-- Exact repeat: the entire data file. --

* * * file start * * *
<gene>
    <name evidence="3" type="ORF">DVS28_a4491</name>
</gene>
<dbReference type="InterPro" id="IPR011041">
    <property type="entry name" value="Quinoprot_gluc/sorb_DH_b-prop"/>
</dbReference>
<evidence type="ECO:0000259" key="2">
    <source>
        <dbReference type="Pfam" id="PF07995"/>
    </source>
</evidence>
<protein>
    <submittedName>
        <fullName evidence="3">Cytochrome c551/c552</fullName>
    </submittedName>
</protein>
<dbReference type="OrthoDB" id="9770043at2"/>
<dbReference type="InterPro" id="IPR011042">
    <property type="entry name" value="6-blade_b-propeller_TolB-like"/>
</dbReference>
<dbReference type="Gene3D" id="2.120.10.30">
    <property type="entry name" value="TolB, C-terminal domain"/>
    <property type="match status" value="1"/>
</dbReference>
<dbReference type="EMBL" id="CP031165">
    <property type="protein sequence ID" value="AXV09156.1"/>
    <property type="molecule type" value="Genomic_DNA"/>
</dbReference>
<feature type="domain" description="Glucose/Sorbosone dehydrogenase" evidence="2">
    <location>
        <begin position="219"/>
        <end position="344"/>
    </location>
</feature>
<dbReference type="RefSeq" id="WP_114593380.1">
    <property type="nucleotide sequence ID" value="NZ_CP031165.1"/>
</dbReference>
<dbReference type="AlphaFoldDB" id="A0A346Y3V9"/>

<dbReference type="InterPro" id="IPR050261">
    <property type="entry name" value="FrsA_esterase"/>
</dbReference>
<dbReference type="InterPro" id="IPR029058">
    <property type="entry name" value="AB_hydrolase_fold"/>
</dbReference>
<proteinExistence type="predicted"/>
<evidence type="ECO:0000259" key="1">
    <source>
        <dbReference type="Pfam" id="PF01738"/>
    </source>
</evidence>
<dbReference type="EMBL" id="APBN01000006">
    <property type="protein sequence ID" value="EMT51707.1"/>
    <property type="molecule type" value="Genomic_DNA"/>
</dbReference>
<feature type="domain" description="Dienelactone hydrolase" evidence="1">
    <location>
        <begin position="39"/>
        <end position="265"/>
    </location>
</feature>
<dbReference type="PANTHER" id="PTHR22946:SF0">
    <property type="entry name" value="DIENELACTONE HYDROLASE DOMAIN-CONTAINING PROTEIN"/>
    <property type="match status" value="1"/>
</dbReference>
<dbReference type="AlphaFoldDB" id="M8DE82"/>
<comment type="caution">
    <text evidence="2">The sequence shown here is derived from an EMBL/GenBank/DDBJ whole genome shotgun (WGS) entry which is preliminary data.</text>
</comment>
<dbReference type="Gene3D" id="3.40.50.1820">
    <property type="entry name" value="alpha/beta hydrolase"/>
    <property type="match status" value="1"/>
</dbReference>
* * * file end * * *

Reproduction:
<gene>
    <name evidence="3" type="ORF">DVS28_a4491</name>
</gene>
<dbReference type="InterPro" id="IPR011041">
    <property type="entry name" value="Quinoprot_gluc/sorb_DH_b-prop"/>
</dbReference>
<evidence type="ECO:0000259" key="2">
    <source>
        <dbReference type="Pfam" id="PF07995"/>
    </source>
</evidence>
<protein>
    <submittedName>
        <fullName evidence="3">Cytochrome c551/c552</fullName>
    </submittedName>
</protein>
<dbReference type="OrthoDB" id="9770043at2"/>
<dbReference type="InterPro" id="IPR011042">
    <property type="entry name" value="6-blade_b-propeller_TolB-like"/>
</dbReference>
<dbReference type="Gene3D" id="2.120.10.30">
    <property type="entry name" value="TolB, C-terminal domain"/>
    <property type="match status" value="1"/>
</dbReference>
<dbReference type="EMBL" id="CP031165">
    <property type="protein sequence ID" value="AXV09156.1"/>
    <property type="molecule type" value="Genomic_DNA"/>
</dbReference>
<feature type="domain" description="Glucose/Sorbosone dehydrogenase" evidence="2">
    <location>
        <begin position="219"/>
        <end position="344"/>
    </location>
</feature>
<dbReference type="RefSeq" id="WP_114593380.1">
    <property type="nucleotide sequence ID" value="NZ_CP031165.1"/>
</dbReference>
<dbReference type="AlphaFoldDB" id="A0A346Y3V9"/>

<dbReference type="InterPro" id="IPR050261">
    <property type="entry name" value="FrsA_esterase"/>
</dbReference>
<dbReference type="InterPro" id="IPR029058">
    <property type="entry name" value="AB_hydrolase_fold"/>
</dbReference>
<proteinExistence type="predicted"/>
<evidence type="ECO:0000259" key="1">
    <source>
        <dbReference type="Pfam" id="PF01738"/>
    </source>
</evidence>
<dbReference type="EMBL" id="APBN01000006">
    <property type="protein sequence ID" value="EMT51707.1"/>
    <property type="molecule type" value="Genomic_DNA"/>
</dbReference>
<feature type="domain" description="Dienelactone hydrolase" evidence="1">
    <location>
        <begin position="39"/>
        <end position="265"/>
    </location>
</feature>
<dbReference type="PANTHER" id="PTHR22946:SF0">
    <property type="entry name" value="DIENELACTONE HYDROLASE DOMAIN-CONTAINING PROTEIN"/>
    <property type="match status" value="1"/>
</dbReference>
<dbReference type="AlphaFoldDB" id="M8DE82"/>
<comment type="caution">
    <text evidence="2">The sequence shown here is derived from an EMBL/GenBank/DDBJ whole genome shotgun (WGS) entry which is preliminary data.</text>
</comment>
<dbReference type="Gene3D" id="3.40.50.1820">
    <property type="entry name" value="alpha/beta hydrolase"/>
    <property type="match status" value="1"/>
</dbReference>